It’s quite remarkable how different events can be reinterpreted and spun by different interests. Your report (5 November) on a tribunal ruling that hundreds of thousands of British workers should have had their regular or compulsory overtime included in the calculation of their holiday pay produces a predictable threat from the Federation of Small Businesses that, if forced to pay up, maybe 30,000 Scottish firms could be forced to cut jobs or close sites to meet costs.
Another way of looking at it is that the ruling implies some of these companies have failed to pay their workers what they were due for years – a cheap labour connivance (in addition to the government subsidy of tax credits that enables workers to perform jobs which fail to pay a living wage) more appropriate to sweatshops in Bangladesh than the UK.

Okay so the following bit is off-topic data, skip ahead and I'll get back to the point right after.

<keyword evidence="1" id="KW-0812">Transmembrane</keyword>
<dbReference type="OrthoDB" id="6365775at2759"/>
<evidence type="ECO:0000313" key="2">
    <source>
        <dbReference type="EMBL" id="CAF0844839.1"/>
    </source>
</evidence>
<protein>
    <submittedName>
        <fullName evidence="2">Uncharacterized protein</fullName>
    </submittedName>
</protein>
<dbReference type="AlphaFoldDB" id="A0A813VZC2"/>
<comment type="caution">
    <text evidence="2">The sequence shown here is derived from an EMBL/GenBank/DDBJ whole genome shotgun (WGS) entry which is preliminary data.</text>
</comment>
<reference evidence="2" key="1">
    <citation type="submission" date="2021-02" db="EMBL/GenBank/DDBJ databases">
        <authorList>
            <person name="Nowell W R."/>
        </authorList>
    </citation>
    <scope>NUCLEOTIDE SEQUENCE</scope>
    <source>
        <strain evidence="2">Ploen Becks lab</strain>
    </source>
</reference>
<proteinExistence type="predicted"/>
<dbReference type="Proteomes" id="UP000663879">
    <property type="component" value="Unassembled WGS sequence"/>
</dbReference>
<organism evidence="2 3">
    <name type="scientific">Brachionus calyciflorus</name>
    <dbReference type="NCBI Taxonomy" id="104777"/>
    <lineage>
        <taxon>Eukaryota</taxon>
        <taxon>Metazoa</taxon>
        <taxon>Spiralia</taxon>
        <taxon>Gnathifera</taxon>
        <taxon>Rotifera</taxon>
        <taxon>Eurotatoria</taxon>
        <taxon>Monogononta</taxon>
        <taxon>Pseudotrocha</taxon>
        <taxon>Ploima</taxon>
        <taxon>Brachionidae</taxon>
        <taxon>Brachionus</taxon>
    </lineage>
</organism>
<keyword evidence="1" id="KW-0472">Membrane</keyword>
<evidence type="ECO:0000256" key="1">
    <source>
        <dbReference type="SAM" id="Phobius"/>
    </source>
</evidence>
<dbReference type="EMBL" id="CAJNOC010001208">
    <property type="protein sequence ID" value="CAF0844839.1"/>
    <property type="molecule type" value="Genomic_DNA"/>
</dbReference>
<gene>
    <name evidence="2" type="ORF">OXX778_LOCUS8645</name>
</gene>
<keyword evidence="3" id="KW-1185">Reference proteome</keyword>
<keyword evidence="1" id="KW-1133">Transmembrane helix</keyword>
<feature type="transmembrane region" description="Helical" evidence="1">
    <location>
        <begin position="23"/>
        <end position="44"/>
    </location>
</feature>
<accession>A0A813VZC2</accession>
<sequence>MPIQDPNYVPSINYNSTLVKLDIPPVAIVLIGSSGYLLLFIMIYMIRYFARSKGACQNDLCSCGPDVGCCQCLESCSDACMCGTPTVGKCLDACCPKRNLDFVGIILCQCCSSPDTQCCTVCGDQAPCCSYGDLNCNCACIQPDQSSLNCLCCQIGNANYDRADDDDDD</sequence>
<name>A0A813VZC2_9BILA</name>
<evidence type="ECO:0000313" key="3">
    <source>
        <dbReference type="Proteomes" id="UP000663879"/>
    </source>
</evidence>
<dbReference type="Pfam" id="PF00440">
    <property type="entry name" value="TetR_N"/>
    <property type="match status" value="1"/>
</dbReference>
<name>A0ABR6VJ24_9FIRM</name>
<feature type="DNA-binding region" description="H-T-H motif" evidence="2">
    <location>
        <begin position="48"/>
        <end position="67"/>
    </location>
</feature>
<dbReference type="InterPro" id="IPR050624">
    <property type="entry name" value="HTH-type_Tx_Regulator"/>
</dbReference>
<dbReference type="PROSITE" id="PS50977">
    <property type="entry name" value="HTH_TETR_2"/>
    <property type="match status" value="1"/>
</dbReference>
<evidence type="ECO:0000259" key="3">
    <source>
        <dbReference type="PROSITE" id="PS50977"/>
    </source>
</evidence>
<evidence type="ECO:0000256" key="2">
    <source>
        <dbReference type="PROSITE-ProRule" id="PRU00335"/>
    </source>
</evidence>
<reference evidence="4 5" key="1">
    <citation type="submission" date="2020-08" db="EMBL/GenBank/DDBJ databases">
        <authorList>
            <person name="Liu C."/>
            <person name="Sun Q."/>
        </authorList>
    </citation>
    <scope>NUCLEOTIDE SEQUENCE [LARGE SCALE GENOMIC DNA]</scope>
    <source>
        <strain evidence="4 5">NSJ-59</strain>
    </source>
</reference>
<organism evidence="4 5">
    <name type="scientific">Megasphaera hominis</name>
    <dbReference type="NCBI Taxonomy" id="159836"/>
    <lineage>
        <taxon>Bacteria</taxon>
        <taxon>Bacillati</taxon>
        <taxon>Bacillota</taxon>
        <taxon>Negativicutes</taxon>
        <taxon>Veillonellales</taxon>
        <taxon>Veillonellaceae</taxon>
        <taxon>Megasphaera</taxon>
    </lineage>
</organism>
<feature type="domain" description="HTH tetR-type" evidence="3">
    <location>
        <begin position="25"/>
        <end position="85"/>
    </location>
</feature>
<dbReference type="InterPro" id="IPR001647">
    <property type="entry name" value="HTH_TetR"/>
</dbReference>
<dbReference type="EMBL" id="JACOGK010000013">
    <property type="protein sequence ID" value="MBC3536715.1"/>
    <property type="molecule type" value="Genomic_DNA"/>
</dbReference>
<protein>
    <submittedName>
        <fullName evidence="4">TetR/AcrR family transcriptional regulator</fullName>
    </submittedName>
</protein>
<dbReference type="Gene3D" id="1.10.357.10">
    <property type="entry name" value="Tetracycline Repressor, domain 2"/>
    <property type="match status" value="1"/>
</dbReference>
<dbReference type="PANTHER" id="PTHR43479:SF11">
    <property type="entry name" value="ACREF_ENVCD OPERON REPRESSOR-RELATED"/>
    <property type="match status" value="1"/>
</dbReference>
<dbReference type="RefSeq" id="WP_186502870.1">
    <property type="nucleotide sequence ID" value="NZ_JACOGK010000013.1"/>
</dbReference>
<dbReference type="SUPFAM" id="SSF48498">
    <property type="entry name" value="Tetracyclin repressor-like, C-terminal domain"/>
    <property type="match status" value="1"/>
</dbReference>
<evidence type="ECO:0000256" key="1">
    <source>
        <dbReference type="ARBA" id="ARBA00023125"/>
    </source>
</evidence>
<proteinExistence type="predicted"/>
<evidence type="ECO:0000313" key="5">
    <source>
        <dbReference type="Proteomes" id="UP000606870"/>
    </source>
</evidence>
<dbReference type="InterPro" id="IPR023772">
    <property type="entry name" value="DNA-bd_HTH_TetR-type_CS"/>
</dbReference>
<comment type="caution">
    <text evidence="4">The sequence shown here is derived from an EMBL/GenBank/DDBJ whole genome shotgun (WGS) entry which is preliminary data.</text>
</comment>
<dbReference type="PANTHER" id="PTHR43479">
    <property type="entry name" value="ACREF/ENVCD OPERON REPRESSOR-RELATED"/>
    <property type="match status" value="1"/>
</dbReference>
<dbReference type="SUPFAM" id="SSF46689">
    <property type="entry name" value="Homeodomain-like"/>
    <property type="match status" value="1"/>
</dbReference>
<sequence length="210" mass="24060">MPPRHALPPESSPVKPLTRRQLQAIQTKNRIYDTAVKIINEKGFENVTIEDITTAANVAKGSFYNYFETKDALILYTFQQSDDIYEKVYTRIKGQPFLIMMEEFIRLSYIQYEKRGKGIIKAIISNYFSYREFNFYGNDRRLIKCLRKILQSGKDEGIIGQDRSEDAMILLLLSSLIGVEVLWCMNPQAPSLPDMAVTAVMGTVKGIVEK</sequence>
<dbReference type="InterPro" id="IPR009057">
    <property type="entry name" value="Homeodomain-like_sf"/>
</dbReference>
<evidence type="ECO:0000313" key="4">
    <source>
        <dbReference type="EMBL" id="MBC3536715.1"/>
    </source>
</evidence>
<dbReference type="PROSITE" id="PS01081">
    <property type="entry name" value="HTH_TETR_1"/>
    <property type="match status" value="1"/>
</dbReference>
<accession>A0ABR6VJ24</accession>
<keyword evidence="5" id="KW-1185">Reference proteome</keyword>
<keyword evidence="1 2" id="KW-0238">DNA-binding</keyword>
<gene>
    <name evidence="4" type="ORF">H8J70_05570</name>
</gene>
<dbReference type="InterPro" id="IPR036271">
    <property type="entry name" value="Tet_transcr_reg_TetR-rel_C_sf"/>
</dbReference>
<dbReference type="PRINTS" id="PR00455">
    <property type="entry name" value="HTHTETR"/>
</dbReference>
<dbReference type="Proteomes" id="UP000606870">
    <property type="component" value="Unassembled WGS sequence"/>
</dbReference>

In fact, the main losers in this battle to suppress wages are not the small businesses but large public employers like the police and fire services and various wings of civil service and local authority services where overtime working is indeed, literally, compulsory.
For that reason our “we’re all in it together” government can be relied upon to appeal against the ruling to every court in the land, and beyond, while accepting an “unavoidable” pay rise of 10 per cent for MPs next year, of course.